The tool to use for that information is the federal census records.  The census were taken in the United States every ten years starting in 1790.  The only census that is missing is the 1890, it burned in a fire.  Some states also did a census every ten years starting 1855.

One of my ancestors, Horatio Nelson Moore, born in 1825 in Moore’s Mills, New Brunswick, Canada, came to this country sometime between 1857 and 1860.  When I trace him, I find that he married in 1850 to Mary Rose in St. Stephen, NB, Canada.  Their first child, Tristram, was baptized in 1851 in Canada.  The last child was born in Canada in 1857. Then I find the family in Mobile, Alabama in the 1860 census. This census made me look for further documents to find out why they came to Mobile, Alabama.

I checked back in the 1851 census in Canada for any of Horatio’s sisters and brothers and noted that one of his sisters was missing.  I then searched for her in the census. I found her, Emily Moore Williams with her husband and family living in Mississippi.  I did eventually received copies of letters Emily had written back to her parents confirming that Horatio had followed her family down south for work.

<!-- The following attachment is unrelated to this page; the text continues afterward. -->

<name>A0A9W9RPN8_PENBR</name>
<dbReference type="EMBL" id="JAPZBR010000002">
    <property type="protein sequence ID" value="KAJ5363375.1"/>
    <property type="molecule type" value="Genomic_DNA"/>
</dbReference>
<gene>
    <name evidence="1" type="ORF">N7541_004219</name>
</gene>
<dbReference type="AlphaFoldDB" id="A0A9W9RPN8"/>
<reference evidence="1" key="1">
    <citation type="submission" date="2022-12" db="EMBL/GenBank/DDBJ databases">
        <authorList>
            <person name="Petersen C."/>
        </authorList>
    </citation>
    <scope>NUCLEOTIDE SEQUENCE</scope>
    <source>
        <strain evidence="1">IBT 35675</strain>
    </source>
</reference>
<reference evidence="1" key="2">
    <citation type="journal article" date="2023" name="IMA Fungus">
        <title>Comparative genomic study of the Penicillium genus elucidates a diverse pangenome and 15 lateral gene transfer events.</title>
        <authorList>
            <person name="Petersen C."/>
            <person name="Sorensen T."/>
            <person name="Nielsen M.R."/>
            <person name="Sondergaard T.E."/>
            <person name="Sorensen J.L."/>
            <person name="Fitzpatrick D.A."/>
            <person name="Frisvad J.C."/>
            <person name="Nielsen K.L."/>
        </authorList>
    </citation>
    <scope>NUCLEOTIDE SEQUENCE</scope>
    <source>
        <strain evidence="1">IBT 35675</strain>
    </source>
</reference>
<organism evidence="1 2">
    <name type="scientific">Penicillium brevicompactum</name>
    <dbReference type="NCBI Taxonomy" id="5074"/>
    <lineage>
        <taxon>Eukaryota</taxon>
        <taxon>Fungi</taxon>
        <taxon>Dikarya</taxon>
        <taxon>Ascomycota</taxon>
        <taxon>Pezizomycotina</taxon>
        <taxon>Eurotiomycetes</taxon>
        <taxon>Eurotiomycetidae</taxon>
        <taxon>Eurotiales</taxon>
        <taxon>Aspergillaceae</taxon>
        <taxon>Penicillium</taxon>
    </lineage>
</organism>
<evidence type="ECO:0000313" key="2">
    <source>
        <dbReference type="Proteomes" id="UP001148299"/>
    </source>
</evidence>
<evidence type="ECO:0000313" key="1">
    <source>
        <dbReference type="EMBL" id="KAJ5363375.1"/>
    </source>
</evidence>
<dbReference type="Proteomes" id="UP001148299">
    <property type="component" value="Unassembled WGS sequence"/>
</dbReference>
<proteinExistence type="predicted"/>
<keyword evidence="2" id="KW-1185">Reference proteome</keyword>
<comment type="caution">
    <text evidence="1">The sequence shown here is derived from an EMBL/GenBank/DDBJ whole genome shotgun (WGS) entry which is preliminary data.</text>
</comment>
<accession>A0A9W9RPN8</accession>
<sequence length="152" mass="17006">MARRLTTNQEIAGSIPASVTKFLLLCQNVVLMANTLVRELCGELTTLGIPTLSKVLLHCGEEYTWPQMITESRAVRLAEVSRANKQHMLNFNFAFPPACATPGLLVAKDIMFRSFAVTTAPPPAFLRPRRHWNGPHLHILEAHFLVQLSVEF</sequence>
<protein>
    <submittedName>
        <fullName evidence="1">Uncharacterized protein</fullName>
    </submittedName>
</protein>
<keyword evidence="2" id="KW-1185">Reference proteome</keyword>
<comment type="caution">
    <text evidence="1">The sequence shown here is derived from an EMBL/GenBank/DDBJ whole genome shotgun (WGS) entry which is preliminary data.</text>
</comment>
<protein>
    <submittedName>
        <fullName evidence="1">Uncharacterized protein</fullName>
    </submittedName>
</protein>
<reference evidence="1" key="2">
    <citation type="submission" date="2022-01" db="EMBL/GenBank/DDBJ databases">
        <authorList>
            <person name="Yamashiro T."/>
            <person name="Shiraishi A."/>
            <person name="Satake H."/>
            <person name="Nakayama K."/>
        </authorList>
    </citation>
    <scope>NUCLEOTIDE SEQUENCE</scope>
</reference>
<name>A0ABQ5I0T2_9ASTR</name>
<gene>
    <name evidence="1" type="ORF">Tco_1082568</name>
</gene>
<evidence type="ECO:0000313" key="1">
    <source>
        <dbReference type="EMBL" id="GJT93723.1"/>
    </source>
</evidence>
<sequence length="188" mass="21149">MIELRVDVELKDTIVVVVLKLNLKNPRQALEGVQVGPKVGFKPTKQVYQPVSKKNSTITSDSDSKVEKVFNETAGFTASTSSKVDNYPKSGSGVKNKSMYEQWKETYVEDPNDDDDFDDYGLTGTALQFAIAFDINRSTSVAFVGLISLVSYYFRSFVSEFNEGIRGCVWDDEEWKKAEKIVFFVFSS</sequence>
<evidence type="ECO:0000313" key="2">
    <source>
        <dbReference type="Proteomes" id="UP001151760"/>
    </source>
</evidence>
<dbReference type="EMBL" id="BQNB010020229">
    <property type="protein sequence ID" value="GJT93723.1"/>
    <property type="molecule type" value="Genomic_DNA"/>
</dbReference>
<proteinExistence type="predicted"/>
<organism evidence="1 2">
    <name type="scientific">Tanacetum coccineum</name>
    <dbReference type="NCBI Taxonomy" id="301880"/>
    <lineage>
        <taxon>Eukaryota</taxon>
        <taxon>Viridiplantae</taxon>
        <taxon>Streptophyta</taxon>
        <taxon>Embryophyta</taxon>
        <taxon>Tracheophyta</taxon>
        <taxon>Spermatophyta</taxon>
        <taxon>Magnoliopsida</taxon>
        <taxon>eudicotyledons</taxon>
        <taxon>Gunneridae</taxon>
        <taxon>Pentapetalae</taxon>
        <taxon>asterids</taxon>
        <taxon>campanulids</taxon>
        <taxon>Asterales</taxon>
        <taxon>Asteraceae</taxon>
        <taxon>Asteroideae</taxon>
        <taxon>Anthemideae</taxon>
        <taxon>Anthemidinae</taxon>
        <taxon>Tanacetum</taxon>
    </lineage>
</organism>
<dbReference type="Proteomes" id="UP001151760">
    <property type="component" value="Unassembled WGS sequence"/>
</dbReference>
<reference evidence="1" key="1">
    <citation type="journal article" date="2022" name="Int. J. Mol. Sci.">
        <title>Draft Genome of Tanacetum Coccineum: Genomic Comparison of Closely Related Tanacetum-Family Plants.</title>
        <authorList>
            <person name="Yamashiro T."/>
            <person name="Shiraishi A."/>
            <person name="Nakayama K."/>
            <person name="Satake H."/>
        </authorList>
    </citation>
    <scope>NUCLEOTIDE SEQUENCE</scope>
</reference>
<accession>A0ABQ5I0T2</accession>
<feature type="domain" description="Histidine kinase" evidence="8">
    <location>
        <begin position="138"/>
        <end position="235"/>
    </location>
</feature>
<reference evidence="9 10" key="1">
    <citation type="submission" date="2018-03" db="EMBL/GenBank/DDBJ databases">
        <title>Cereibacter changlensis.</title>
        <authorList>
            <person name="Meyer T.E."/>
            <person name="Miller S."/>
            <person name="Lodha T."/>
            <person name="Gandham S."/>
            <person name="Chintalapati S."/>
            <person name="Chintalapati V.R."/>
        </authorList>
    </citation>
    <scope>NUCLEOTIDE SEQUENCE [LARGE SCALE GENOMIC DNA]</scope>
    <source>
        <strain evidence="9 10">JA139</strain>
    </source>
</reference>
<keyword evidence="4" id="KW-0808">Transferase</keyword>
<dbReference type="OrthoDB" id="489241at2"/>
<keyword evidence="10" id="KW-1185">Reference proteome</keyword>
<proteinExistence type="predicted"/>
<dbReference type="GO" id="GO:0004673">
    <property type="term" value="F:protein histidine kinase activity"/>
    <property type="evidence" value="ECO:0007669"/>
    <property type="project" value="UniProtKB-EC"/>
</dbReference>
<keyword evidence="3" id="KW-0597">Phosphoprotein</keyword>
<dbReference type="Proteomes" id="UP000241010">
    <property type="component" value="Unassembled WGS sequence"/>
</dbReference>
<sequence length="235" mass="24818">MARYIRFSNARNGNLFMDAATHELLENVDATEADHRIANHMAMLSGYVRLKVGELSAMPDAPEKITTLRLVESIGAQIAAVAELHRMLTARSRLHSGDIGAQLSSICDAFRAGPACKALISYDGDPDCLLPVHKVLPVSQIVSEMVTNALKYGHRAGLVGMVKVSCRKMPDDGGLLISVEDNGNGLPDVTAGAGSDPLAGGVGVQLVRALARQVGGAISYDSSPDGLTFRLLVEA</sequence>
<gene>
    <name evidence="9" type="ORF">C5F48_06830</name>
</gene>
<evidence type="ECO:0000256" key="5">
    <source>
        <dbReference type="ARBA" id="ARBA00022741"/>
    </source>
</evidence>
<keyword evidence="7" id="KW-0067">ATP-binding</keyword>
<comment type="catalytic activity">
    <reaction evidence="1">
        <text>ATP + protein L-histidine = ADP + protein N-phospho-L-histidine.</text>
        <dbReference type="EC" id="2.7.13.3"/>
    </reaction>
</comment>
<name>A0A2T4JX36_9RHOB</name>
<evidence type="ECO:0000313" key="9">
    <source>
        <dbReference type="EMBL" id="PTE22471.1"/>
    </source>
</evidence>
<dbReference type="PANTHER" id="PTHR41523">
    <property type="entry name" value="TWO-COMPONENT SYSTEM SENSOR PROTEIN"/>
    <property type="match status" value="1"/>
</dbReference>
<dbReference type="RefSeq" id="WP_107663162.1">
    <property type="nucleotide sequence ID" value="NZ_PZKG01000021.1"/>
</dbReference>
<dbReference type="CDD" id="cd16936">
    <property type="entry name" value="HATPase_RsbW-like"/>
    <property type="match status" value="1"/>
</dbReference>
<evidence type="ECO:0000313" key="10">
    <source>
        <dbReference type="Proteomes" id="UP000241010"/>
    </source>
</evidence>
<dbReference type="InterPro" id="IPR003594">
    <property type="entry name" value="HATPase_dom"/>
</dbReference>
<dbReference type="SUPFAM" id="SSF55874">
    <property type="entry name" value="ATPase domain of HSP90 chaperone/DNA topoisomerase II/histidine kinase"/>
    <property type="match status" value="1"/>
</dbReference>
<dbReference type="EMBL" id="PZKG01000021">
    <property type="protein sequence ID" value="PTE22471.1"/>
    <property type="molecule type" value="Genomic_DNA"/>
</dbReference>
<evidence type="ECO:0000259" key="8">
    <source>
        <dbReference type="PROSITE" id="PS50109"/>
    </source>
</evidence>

Through the years, in the census, Horatio was a music teacher, piano repairman, and a piano tuner.  In one of Emily’s letters she mentions that Horatio was giving voice lessons to her daughter.  Horatio also worked for the Chickering Piano Company as a piano tuner.  I researched patents and found he had a few concerning the workings of the piano for the Chickering Piano Company.  Horatio had his beginnings working with his brother John Warren Moore building furniture and pianos in St. Stephen, NB, Canada.

Also, Horatio was in Mobile during the Civil War, so I researched and found that he belonged to the British Guard.  It was a company with foreign born men who protected the docks in Mobile, Alabama during the war.

The census records gave me a more complete picture of my Great-Great Grandfather, Horatio Nelson Moore.


[1] Births, Marriages, and Deaths used by my genealogy mentor, James P. Reilly

Saturday, January 27, 2018

52 Ancestors in 52 Weeks - Week 4 Who would you invite for dinner?

There were several of my ancestors who I would love to sit down and talk about their lives.  Today I am going to invite Elizabeth McCrudden to the table.  She is the sister of my Great Grandmother Mary McCrudden Mathers.